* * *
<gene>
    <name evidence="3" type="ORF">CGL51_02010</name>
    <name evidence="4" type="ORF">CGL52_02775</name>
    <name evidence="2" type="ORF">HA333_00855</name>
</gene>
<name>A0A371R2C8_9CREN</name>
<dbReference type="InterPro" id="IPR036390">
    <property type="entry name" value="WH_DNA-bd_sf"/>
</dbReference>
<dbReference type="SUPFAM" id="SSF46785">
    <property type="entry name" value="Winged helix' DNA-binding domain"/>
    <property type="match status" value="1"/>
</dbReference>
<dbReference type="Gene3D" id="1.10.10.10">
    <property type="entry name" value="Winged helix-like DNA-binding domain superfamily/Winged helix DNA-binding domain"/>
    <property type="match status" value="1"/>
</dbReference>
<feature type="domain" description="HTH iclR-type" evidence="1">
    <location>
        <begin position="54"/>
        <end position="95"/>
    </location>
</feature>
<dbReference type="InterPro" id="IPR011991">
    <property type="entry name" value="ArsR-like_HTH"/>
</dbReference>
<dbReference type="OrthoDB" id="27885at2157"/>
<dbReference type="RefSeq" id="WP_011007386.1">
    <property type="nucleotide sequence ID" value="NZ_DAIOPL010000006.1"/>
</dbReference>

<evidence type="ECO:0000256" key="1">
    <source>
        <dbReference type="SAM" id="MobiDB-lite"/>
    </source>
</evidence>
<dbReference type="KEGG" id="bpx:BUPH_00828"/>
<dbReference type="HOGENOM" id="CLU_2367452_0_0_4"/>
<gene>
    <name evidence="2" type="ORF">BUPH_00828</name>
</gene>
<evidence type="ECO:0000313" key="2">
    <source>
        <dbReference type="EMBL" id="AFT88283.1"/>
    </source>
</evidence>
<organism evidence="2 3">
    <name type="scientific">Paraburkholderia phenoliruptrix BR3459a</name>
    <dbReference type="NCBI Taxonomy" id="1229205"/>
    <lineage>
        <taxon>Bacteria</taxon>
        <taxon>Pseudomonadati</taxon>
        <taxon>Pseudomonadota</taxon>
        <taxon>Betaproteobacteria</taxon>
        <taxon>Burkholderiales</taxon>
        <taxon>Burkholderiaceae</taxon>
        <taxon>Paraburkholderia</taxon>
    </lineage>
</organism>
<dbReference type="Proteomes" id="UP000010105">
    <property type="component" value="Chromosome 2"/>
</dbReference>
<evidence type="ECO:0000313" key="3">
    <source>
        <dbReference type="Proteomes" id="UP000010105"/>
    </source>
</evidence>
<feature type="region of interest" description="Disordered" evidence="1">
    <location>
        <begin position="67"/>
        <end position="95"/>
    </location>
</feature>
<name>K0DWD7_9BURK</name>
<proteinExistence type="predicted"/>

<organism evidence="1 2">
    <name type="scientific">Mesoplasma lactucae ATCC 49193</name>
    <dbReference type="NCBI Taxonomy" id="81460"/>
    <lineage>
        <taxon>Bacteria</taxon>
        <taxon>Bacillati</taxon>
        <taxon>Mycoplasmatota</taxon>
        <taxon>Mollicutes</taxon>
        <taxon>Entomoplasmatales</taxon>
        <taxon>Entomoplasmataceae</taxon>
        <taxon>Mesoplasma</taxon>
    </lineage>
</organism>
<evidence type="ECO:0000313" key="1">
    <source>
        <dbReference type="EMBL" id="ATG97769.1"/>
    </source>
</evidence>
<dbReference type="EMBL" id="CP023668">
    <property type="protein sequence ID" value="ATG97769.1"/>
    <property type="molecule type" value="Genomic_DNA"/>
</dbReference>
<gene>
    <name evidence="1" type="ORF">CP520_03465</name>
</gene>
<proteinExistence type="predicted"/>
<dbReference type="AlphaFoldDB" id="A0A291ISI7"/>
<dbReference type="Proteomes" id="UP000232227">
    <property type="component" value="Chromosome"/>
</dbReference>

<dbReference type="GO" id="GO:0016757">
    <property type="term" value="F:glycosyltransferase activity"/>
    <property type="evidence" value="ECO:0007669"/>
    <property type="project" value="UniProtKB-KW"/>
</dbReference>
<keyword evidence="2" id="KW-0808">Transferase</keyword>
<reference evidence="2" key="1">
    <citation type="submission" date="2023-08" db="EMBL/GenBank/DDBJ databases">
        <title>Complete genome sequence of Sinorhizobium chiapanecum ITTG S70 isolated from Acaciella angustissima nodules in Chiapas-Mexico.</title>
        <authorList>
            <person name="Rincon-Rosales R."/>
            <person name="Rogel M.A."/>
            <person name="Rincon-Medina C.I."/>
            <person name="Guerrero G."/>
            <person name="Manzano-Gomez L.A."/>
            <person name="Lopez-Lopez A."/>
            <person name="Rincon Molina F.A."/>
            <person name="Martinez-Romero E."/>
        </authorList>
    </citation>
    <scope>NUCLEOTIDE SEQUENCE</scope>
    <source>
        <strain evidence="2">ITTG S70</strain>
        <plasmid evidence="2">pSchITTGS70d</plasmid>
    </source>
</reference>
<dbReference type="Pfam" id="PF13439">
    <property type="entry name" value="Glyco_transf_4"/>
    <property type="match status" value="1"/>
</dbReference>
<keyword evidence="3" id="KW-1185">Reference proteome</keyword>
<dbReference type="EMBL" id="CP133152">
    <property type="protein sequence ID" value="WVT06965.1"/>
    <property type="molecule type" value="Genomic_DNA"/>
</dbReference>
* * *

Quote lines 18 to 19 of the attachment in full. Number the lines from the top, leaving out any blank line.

<feature type="domain" description="HTH iclR-type" evidence="1">
    <location>